Name of the Postdoctoral Fellow

Name of the Supervisor

Brief Description of Project

Anindita Banerjee

Saumitra Das

COVID-19 pandemic caused by the novel Coronavirus SARS-CoV-2 depicts a strange selectivity with mercurial clinical manifestations among humans. This differential pattern in disease severity, death toll and rate of recovery has been revealed worldwide. Symptoms range from mild cold or development of acute respiratory distress syndrome (ARDS); while few remain asymptomatic. Demographics reveal that potential risk factors include age and underlying co-morbidities; nevertheless, several are often dying without comorbidities due to ARDS. In addition to ecological and viral factors, the host immunogenetic diversity is instrumental in the spectrum of clinical outcomes. Co-ordination of innate and adaptive immune responses can control viral infections, while a compromised immunity augments viral spreading leading to mortality. NK cells, heterogeneous macrophage subsets and T lymphocytes are crucial immune effectors during viral clearance in ARDS. Reports say that elevated pro-inflammatory serum cytokines, chemokines and interferon stimulated genes are associated with disease severity among SARS, MERS and COVID-19 patients. Moreover, critical COVID-19 patients had significant cytokine-upsurge than milder cases. Insufficient evidence exists which could associate COVID-19 disease severity to host immuno-genetic components. This study has been designed to identify, analyze and compare the host-specific immuno-genetic determinants triggering severe lung pathologies among COVID-19 patients, encompassing the endemic settings of India. Molecular characterization of the lung immune microenvironment and functional elucidation of the differentially regulated genes will be done from mild as well as severe COVID-19 patients. The immune determinants trigger disease severity in some, while protecting others might be targeted during drug development. Distinction between these alternative immuno-genetic profiles is essential during vaccine designing against SARS-CoV-2. Genetically predisposed higher-risk groups could be the first to be vaccinated when it becomes available.

Manjarika De

Sreedhar Chinnaswamy

Type III IFN (IFN-λ) family was discovered in 2003 among which IFN-λ4, the newest member was discovered only in 2013. A dinucleotide variant upstream of IFNL3 (IL28B) gives rise to IFN-λ4 by causing a frame-shift in the ORF of the gene. Only a subset of the human population possesses the variant allele ΔG at the dinucleotide polymorphism rs368234815 that causes the frame-shift in exon 1, producing a fully functional IFN-λ4. IFN-λ signaling is apparently restricted to epithelial cells, hepatocytes and some immune cells due to the restricted distribution of the IFN lambda receptor complex (IFNLR). Although, role of type III IFNs in clearance of viruses is widely studied, not much has been explored to ascertain their role in Leishmania infection partly because Leishmaniasis is a neglected tropical disease. Therefore, studying the immunomodulatory role of IFN-λ4 in general and the role of IFN-λs in Leishmaniasis in particular, can lead us to novel paradigms. Moreover, some strong association between PKDL (Post kalazar dermal leishmaniasis) with IFN-λ signaling cannot be undermined as IFNLR are highly expressed in epithelial cells. In this context, my study is aimed at characterizing IFN-λ4’s role as an immunomodulatory cytokine and in characterizing the functions of IFN-λs in Leshmania infections.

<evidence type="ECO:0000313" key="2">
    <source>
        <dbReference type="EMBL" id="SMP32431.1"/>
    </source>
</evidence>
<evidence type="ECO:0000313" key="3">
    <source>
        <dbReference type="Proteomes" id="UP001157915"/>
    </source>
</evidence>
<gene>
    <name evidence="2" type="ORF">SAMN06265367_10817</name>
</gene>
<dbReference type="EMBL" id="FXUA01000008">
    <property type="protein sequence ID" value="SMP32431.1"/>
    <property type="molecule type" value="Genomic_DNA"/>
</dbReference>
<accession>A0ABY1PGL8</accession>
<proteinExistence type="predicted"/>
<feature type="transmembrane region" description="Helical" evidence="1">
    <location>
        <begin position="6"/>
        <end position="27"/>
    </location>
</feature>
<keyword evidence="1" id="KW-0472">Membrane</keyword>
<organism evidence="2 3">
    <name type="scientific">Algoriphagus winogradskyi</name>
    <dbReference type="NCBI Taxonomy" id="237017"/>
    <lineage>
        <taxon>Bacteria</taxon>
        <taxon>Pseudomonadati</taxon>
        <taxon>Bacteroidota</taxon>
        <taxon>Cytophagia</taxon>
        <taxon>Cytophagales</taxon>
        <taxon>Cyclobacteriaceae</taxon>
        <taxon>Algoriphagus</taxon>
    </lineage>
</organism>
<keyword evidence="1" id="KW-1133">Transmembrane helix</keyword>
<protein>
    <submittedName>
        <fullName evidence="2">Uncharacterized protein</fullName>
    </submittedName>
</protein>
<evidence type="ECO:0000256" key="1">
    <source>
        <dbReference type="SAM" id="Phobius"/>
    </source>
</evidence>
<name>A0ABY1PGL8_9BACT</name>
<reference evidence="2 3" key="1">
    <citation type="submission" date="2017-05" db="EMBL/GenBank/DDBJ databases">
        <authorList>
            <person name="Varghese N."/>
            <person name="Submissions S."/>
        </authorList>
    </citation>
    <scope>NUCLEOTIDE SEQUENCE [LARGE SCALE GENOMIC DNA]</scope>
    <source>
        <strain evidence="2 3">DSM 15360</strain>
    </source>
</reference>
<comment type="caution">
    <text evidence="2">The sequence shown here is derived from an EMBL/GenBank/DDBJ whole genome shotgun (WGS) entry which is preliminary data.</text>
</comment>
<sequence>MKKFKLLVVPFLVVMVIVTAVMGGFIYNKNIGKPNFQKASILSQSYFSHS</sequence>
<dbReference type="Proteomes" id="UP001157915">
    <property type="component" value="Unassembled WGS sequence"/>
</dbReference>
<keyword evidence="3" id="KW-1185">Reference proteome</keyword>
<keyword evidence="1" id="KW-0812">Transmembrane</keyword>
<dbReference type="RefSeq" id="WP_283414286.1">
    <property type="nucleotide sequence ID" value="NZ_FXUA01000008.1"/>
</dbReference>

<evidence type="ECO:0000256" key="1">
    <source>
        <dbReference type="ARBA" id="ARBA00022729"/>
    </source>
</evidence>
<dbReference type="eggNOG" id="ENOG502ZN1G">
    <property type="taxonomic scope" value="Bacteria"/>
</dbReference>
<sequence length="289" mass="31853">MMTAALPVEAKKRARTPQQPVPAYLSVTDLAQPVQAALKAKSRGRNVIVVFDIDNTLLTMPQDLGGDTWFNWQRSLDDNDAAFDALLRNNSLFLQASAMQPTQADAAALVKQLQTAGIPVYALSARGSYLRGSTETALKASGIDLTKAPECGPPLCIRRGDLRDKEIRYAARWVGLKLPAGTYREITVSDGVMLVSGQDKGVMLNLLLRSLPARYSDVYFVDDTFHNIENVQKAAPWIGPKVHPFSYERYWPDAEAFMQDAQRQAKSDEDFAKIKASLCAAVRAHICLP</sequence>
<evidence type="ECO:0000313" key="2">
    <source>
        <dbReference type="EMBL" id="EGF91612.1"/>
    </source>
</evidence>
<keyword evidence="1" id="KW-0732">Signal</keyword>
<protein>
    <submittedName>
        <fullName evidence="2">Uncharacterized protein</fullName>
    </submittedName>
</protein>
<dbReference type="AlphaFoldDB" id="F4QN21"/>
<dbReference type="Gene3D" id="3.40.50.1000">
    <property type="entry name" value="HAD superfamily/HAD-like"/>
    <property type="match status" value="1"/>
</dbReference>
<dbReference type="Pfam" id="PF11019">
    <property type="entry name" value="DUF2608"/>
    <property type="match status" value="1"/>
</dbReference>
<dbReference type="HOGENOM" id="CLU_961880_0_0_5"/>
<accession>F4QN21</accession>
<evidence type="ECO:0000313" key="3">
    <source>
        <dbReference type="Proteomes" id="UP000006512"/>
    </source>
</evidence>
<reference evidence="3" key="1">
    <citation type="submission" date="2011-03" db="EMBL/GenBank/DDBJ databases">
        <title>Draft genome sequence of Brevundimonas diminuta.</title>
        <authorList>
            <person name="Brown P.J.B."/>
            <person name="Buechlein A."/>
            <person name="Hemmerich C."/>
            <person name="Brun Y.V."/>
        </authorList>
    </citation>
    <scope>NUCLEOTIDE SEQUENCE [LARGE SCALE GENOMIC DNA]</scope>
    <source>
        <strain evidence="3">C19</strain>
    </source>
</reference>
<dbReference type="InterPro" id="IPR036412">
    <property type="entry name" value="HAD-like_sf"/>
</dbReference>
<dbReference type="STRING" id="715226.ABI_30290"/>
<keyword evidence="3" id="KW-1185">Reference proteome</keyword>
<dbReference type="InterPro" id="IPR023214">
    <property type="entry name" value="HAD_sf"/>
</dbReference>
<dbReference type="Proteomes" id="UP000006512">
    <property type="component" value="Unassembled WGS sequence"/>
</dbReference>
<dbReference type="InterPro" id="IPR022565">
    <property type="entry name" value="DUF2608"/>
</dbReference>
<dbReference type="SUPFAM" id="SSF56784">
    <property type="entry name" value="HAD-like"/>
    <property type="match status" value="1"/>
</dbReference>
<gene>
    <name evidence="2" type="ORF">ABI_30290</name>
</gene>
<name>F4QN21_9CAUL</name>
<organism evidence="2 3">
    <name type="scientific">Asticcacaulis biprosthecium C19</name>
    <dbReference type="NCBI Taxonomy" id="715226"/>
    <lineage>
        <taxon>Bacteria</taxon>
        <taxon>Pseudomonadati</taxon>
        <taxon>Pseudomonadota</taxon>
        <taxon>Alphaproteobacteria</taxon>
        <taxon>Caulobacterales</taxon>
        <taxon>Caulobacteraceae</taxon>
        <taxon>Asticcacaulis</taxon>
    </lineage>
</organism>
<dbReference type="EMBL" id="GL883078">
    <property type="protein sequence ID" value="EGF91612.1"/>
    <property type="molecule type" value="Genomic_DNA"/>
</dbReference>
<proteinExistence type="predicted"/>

Rajiv kumar Mondal

Saumitra Das

Hepatitis C virus (HCV) infection is a worldwide health problem which may lead to acute, chronic hepatitis, liver cirrhosis and hepatocelular carcinoma (HCC). The HCV is a hepatotropic, positive-stranded RNA virus and belongs to the Flaviviridae family. Globally, 177.5 million individuals are infected so far with HCV among which 71 million have chronic HCV infection and in 2016 approximately 399000 people died from HCV related cirrhosis and HCC. In India, so far approximately 12–18 million people are infected with HCV. HCC is the seventh most common cause of cancer-related death in India and more than half of the HCC patients were associated with HCV and Hepatitis B infection. Currently prescribed, Interferon (IFN)-free combinations of direct-acting antivirals (DAAs) can effectively cure HCV infection in more than 95% of individuals except for HCV genotype 3 and it has been observed that HCV genotype 3 is the most prevalent in India followed by genotype 1. In addition, the role of IL28B genetic predictor to the chronic HCV treatment has diminished in the current therapeutic strategy. In this regard, identification of host and viral molecular expression profile during DAA therapy to characterize the influence of genetic factors in the progression of advanced liver disease and functional implication of identified molecular changes in vitro could be helpful for better management of the disease and to identify new therapeutic strategy. This study will help to increase our understanding on the role of host factors in the liver disease progression and will facilitate to identify novel therapeutic targets for the control and prevention of HCV infection and associated advanced liver disease.

Sillarine Kurkalang

Arindam Maitra

Study of intra-tumour heterogeneity associated with tumour recurrence in oral squamous cell carcinoma gingivo-buccal (OSCC-GB)